Published: 06:00, 22 July 2019
Maidstone boxer Sam Noakes is targeting a world title after signing a four-year contract with legendary promoter Frank Warren.
The deal sees Noakes turn professional under one of the biggest names in the sport after a successful amateur career at Westree ABC.
It’s been quite a year for the former Valley Park schoolboy, who turned 22 on Saturday.
He won the national light-welterweight title in April, claimed gold on his England debut in the Tri Nations tournament a month later and is set to make his pro bow on a big London show in September.
Warren manages heavyweight star Tyson Fury and WBO super-middleweight champion Billy Joe Saunders and has also worked with the likes of Frank Bruno, Nigel Benn, Joe Calzaghe, Naseem Hamed, Amir Khan and Ricky Hatton over the years.
He’s a man who makes things happen and Noakes is aiming high after joining his stable.
“I’m well chuffed with it,” said Noakes. “Everything I wanted to do this year has come together perfectly and I can’t wait to start.
“From what I’ve been told, my name came up a few times where I’ve been knocking over a lot of the boys.
“Just before I went to the Tri Nations he invited me along to the Billy Joe Saunders fight and I met his son, Francis, who’s now my manager.
“I was invited up to the offices, he said all the right things and I wanted to sign with him.
“It’s nice that they’ve approached me. I didn’t have to go looking for it or anything.
"It’s like the hard work’s paying off when you’re getting noticed and it makes you feel like you’re wanted.
“I wanted to win the ABAs and box for my country, and I did both of them, and the next step was to wait for a promoter to approach me.
“Frank Warren is one of the top promoters in the country and I jumped at the chance to work with him.
“It’s perfect timing for me.
“I’m still fresh where I’ve not been in the amateurs for too long, and my mind’s still fresh, so I’ll be able to learn more.
“They wouldn’t sign you if they didn’t think you were going to go all the way, I suppose, but it’s early days yet.
“They believe in me and I reckon I can go all the way and win a world title.
“There’s no reason why not. I’ve overcome all the other obstacles I’ve faced.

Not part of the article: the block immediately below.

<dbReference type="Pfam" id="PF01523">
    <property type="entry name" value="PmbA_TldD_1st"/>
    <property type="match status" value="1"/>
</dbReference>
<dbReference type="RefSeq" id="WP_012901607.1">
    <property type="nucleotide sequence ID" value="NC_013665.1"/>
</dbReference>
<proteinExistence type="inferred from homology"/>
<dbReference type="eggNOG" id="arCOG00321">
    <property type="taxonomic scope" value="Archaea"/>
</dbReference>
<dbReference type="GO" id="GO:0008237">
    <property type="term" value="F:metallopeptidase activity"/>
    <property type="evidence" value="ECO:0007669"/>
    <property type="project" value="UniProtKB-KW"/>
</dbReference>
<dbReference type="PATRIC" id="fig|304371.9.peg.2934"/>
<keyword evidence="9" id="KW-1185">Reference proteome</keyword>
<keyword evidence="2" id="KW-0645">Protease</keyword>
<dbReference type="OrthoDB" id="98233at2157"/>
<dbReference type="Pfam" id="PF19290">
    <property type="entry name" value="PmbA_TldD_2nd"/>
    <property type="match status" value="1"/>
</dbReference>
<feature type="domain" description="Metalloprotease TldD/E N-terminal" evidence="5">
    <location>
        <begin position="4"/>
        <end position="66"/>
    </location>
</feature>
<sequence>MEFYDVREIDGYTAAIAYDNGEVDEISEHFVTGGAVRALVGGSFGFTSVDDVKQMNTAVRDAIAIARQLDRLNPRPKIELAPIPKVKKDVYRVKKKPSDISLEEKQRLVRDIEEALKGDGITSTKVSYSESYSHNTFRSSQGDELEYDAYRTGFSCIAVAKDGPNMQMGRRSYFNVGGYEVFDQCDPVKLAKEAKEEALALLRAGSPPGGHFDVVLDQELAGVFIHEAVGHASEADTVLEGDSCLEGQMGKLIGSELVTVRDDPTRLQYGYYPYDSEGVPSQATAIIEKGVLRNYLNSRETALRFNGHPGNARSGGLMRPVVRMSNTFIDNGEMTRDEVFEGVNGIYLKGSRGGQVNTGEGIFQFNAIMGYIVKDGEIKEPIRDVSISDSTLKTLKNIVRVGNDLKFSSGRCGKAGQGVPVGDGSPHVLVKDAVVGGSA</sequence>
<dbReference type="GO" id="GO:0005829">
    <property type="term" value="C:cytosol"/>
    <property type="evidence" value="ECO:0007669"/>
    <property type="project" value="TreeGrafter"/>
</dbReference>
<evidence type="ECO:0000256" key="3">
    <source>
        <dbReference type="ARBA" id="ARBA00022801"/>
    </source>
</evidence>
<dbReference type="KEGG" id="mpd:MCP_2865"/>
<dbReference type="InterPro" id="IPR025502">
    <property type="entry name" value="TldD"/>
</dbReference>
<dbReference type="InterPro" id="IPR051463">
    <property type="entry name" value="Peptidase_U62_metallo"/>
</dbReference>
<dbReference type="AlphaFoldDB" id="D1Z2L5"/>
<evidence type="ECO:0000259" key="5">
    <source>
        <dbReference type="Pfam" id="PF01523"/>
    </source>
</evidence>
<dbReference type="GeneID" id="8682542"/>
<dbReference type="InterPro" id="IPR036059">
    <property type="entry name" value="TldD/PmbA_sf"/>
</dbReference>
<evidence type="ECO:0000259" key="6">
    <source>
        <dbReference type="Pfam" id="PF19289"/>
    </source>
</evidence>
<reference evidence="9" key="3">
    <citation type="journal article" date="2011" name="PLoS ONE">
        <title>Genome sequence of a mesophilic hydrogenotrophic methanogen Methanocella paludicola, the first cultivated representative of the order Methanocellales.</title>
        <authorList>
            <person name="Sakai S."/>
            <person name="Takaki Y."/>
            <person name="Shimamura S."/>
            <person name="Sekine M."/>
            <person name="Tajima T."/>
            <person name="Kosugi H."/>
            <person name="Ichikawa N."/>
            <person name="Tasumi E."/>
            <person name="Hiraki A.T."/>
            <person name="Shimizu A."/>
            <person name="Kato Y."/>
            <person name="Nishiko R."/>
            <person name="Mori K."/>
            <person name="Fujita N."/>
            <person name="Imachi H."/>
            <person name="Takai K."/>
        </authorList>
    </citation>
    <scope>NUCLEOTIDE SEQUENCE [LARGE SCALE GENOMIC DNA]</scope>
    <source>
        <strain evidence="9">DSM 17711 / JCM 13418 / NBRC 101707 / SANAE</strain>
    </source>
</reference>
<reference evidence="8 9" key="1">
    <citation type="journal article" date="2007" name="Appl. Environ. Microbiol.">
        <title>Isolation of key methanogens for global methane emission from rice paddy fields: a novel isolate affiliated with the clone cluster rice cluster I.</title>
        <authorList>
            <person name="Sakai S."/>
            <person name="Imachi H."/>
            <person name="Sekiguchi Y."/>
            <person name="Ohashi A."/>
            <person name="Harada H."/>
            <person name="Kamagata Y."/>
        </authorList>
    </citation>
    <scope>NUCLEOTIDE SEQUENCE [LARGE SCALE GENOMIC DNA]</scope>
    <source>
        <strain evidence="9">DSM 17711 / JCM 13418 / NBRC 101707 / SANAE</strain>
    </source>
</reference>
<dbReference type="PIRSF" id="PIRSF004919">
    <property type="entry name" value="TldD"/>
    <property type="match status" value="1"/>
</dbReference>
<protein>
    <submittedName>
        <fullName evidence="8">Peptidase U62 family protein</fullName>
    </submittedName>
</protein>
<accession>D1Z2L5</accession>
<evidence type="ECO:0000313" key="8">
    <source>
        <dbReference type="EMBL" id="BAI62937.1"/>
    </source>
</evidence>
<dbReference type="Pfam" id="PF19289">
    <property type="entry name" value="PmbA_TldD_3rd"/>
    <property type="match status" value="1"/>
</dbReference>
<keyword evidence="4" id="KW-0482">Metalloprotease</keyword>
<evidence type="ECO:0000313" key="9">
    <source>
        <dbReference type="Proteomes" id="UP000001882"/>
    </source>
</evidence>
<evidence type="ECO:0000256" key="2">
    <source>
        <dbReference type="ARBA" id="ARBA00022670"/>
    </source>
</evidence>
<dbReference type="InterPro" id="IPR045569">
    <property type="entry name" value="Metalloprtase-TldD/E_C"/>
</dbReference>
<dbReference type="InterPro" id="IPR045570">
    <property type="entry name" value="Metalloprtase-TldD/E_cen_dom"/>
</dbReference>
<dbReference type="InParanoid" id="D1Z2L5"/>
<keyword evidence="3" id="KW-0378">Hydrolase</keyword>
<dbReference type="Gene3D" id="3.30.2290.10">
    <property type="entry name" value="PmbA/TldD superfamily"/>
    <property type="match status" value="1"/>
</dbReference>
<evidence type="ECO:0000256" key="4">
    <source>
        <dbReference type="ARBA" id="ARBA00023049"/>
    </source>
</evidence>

“I’d like to get a British title within three years and then it’s playing it by ear with the world.”
Noakes, who’s given up work as a roofer to train full-time, wouldn’t be in boxing without mum Sharon.
He was 13 when she took him along to Westree and still looks after him today.
Noakes said: “I was getting into a bit of trouble and my mum wanted me to get some discipline.
“She made me go at first - I didn’t really like it - but I started and haven’t looked back.
“My brother, Sean, was doing it first, he loved it and my mum asked them if they’d take me.
“She talks about that a little bit and I thank her for it.
“She’s like my nutritionist now.
“She’s the reason I get down to the weight because she does all my food.
“She gets up, cooks my omelette and runs my bath before I work.
“I’ve got it all there at home really. It’s made it a lot easier.”
While Sharon got him started, it’s trainer Lee Owen who turned Noakes into a national champion.
The pair forged a terrific partnership as Noakes blew away opponents with his relentless pressure and punching power.
It’s a style that looks well-suited to the pro ranks.
Noakes said: “I wouldn’t be where I am today without Lee.
“I had a bit of time out two years ago and then it sort of hit me that I could do well at it.
“I got with him and we worked together brilliantly.
“The first year didn’t go quite to plan - I went out of the ABAs in the quarter-finals - but we went back to the drawing board, said what we’d do differently and it worked.
“He always put in the extra sessions with me.
“Westree’s only open three days a week but he was up there with me five or six times a week, so he put himself out.
“I’m probably more suited to the pros than I am the amateurs.
“I’ve had that my whole amateur career. Everyone’s always said ‘you’ll suit the pros’ because it’s longer rounds and I’ve got a good engine.
“It’s a bit rougher, you can do all these little tricks of the trade and make it more suited to how I fight.
“I’d like to knock out the first 10 opponents - that’ll be my little goal.
“I won't go looking for it, because that can get a bit messy, but that’s what I’d like to do and there’s no reason why I can’t.”
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More by this authorCraig Tucker